Member Spotlight: Ariana Santiago
Q: Tell us about your current position and what you do on a typical day - or is there such a thing as a typical day?
I'm currently an Instruction Librarian at the University of Houston. I actually just started here in January of this year, so I don't know yet exactly what a typical day will look like (although I don't think there will be a very consistent "typical day"). In the past few weeks I've spent an increasing amount of time observing other librarians' instruction sessions, familiarizing myself with the information literacy curriculum here, and team-teaching before I teach on my own.
A lot of my time will be spent delivering face-to-face instruction, planning for and developing said instruction, and other projects in between. For example, some things I've been involved in so far are investigating workshops for graduate students, and developing an information literacy curriculum for an undergraduate biology lab.
Q: What is your favorite aspect of working as a librarian?
My favorite part is probably the people: colleagues, students, faculty/instructors, and the librarians I've met all over the country. I also really like the variety from day to day--I might be in a meeting, collaborating with colleagues, working alone at my desk, or teaching information literacy sessions. I like doing a little bit of everything. Lastly, without getting too cheesy about it, I love that there are so many passionate people doing great things throughout all areas and types of libraries.
Q: How did you decide on the information profession for your career? Was it meticulously planned or a happy accident?
It was definitely a happy accident. I got a bachelor's degree in anthropology, with absolutely no plans as to what I would do with it. Fortunately, I worked in my university's library for four years as a student assistant. After graduating and working as a legal assistant plus a handful of other odd jobs for a while, I thought back to those awesome times working in the library and decided to apply for an MLIS program.
One of the "odd jobs" I had also helped me realize that this was the career for me. The job title was "data entry contractor," and I was basically cataloging decades' worth of VHS, Beta, and cassette tapes. The guy I worked for owned a company that had recorded seminars and conferences since the 70's--he would record the sessions and sell the tapes to attendees. There were probably over a hundred boxes of these tapes. We didn't listen to them at that time, but entered metadata into a homegrown database going off of information that was on the tapes themselves, any pamphlets or papers in the boxes with them, and whatever he remembered about the particular event.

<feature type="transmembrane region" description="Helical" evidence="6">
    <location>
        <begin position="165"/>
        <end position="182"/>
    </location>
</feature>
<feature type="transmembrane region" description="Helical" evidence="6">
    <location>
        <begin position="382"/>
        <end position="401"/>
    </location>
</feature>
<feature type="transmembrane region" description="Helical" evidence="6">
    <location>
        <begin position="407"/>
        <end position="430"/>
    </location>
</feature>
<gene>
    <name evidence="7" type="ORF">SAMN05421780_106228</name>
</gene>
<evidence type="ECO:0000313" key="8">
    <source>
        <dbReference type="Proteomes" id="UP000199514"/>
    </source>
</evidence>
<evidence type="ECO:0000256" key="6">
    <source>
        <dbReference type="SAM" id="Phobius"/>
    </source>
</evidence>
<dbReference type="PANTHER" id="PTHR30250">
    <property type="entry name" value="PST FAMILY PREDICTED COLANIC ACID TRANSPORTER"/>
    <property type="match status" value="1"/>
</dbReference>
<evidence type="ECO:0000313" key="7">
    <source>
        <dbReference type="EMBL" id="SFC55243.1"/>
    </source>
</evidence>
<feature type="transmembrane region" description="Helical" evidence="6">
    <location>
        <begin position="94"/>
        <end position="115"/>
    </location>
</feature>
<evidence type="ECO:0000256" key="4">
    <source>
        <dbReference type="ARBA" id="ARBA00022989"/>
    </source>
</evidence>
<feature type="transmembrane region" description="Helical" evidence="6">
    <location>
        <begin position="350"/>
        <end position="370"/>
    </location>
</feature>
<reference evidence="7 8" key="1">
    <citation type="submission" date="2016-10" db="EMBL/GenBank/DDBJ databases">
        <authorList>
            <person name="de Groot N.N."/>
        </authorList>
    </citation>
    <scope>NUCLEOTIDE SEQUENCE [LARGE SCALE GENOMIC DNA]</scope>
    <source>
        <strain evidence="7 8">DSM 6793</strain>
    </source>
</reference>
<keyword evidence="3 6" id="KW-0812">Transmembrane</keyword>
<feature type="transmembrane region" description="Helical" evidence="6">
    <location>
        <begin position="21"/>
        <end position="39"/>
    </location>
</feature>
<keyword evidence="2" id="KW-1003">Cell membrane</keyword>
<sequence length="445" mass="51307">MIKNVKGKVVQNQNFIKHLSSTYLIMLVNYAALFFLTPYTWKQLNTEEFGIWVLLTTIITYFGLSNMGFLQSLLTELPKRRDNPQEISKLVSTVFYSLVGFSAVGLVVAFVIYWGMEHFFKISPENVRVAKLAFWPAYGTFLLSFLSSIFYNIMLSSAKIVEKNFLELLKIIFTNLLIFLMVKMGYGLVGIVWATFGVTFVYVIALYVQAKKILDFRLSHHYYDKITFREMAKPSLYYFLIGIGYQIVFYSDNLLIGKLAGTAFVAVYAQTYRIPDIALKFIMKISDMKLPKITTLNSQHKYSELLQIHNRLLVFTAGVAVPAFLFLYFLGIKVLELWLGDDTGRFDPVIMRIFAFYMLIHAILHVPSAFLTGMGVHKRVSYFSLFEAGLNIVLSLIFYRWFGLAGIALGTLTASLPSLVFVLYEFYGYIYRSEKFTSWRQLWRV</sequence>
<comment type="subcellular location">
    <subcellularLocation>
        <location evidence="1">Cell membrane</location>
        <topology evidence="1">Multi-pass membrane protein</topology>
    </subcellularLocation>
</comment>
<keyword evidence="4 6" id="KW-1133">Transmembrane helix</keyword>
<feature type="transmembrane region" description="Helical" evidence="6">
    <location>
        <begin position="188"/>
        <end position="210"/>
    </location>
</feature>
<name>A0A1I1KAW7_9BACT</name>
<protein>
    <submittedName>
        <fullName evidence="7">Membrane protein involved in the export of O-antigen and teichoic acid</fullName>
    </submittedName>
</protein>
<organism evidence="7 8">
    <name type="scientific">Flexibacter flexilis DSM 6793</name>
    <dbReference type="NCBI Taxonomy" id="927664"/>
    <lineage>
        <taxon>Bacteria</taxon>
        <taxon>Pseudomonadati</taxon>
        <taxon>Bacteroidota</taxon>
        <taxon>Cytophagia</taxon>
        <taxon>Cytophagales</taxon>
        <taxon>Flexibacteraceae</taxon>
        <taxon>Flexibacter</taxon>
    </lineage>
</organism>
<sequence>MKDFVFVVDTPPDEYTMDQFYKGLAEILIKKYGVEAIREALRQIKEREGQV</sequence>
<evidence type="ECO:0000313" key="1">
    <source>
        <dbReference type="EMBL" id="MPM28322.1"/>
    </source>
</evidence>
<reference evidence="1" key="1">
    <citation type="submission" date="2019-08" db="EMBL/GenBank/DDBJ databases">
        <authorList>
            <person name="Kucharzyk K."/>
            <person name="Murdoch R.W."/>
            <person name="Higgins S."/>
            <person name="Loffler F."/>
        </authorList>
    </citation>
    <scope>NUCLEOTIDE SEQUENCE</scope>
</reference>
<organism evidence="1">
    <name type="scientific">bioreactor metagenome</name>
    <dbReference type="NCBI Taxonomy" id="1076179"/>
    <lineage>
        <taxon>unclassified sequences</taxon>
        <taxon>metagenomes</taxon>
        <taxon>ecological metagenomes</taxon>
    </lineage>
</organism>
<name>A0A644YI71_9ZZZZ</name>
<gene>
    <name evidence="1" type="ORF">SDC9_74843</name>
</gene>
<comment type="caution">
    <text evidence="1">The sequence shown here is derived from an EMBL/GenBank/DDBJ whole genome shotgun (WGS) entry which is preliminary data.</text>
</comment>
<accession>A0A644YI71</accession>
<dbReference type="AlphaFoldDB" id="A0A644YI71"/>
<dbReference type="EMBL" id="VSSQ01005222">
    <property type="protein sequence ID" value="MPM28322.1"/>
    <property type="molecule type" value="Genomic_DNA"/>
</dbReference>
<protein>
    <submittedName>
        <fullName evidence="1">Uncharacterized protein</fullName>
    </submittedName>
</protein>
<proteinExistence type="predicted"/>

It was a short gig, but I really enjoyed it. I didn't know it at the time, but it involved many aspects of librarianship. When I decided to pursue an MLIS, other pieces fell into place and it just all made sense.
Q: When/how did you first get involved with NMRT? What impact has your service to NMRT had on your involvement with ALA?
I joined ALA sometime during 2012, which was towards the end of my MLIS program. As a new member, it seemed natural that I should join the New Members Round Table! Joining NMRT helped me learn about and navigate "big ALA," which can be difficult to figure out at first.
My first involvement in NMRT was when I wrote a feature article for Footnotes in the February 2013 issue. Then I gained committee experience as a member of the Handbook Committee in 2013-14. This year I'm chairing that committee and am also on the President's Program Committee. Those have been great experiences so far, and now I'm getting more involved in ACRL, particularly the Instruction Section and the Residency Interest Group.
Q: What do you do for fun when you're not librarianing?
I'm a shameless, obsessive TV-watcher. I love getting into a really good TV show--or a really bad TV show! Other things I do for fun sometimes: running, small crochet projects, puzzles.
Q: Do you have any advice for NMRT members who are current students or recent graduates?
Get involved! Everyone says it, and for good reason. Find some way to actively participate in the profession, whether that's through NMRT, other divisions of ALA, your state library association, your student association, etc. I've gained so much through the connections I've made in this field--not only collaborators for presentations, but a fantastic network of support that is really great to have.
Q: What's your secret passion?
It's not really a secret, but I'm really into what can be called the "marching arts," aka, variations on marching band. I was in high school and college marching band, spent many years in drum corps and other competitive drumlines, and also taught drumlines for about three years (my first teaching experience). That's part of what got me interested in instruction and eventually led me to becoming an instruction librarian.
Ariana E. Santiago is the Instruction Librarian at the University of Houston's M.D. Anderson Library. You can follow Ariana on Twitter @aripants